With one week until Sheffield Pride, we have a chat with the man in charge…

Name: Adam Hood

Title: Head Of Sheffield Pride

Tell us about yourself and your role in Sheffield Pride.

I’ve been involved for a few years now. A friend of mine was helping organise the event a couple of years ago and they brought me along to a meeting. I started off as a volunteer, then I was treasurer and now I run the organisation. I’ve just finished a postgraduate degree in legal practice at University of Sheffield, now I’m balancing Sheffield Pride with job hunting.

Sheffield Pride is coming up soon, how are you feeling about it?

Excited. And Nervous. And Tired. And Stressed. It’s an awful lot bigger that previous years, which means more work, and as the big day draws closer there are always tons of last minute things that need addressing.

How long does it take to plan something like this?

We’ve been planning this since about last October. The workload increases as the months go on of course but we’ve been meeting with health and safety groups about the event, for example, since March, and we’ve been working with our partners since before Christmas.

Is Sheffield Pride council funded or how have you raised money for this?

This year we’ve received absolutely no funding from the council at all, neither through their Communities and Inclusion budget, nor through the grants we’ve applied for. The event is funded through ticket sales, bar sales and contributions from our partners.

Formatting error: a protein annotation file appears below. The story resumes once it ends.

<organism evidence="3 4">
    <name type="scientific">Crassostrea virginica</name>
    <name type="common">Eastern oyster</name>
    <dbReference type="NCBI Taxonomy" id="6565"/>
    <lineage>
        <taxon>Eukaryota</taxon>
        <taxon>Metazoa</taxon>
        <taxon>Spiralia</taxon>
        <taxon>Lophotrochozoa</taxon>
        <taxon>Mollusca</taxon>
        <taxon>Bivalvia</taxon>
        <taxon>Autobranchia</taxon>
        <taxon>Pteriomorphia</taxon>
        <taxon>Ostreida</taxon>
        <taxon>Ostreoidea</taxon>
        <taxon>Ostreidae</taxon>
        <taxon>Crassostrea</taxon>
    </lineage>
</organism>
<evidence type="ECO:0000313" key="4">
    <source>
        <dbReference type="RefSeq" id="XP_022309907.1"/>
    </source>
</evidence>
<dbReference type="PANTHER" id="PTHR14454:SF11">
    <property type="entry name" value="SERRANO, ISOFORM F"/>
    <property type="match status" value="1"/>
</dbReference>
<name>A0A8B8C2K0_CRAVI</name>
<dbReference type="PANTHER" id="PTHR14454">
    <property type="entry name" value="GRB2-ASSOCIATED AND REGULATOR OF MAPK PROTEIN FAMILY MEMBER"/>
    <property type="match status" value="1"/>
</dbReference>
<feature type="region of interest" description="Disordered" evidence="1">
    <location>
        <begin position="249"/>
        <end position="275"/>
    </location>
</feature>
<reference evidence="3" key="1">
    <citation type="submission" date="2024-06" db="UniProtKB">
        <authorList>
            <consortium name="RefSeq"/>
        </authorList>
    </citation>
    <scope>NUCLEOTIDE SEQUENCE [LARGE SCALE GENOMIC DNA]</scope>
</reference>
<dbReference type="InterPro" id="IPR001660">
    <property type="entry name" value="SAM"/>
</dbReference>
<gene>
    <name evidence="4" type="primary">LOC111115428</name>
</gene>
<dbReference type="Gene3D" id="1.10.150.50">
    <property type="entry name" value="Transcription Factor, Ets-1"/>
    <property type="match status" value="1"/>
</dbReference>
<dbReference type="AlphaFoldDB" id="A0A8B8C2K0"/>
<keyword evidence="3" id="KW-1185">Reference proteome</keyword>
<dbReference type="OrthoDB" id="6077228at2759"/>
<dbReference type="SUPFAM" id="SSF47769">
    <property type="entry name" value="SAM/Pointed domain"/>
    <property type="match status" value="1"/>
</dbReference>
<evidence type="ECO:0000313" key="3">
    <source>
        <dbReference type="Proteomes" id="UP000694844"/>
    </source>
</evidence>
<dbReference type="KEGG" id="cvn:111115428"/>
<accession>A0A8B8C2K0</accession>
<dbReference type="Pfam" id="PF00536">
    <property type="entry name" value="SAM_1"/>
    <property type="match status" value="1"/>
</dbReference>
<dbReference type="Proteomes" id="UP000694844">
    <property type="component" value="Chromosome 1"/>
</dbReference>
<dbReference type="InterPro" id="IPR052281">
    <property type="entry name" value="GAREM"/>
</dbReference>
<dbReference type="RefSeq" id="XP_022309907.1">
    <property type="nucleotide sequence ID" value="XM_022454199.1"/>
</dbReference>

We’ve seen a big change in Sheffield Pride this year, what sparked this?

Me, if I’m honest. This was the vision I had for the organisation and the current team share that vision. The previous years’ events tried to fit too much into one space; trying to cater to people wanting to read poetry as well as people wanting to rave to dance music. It ended up being a jack of all trades and a master of none. It took effort and work but this year there are three events; Barker’s Pool, Devonshire Green and O2 Academy, not to mention all the smaller events during Pride Week. Admittedly I don’t think there’s anything specifically aimed at poetry reading but there’s scope to include a whole variety of interests without them overpowering each other.

This year we’ll see a big move from Endcliffe Park to the city centre. How do you feel this will affect the event and what impact will it have on Sheffield and the people who might not normally attend Pride?

The move to the city centre was a no-brainer. There’s no reason to be hidden away in Endcliffe park, not when Sheffield is renowned as one of the safest and most welcoming cities in the country. We wanted to put Pride in the heart of the city, to be loud and proud where it counts and where it will be seen as the exciting and inclusive event that it is. Of course there’s more to it than that; being in the city centre means it’s so much more accessible to people outside of Sheffield. This year there’s a real interest from places like Birmingham, Manchester and Leeds to actually come down for the day, like so many people do for their Pride events.

Where does the inspiration come from?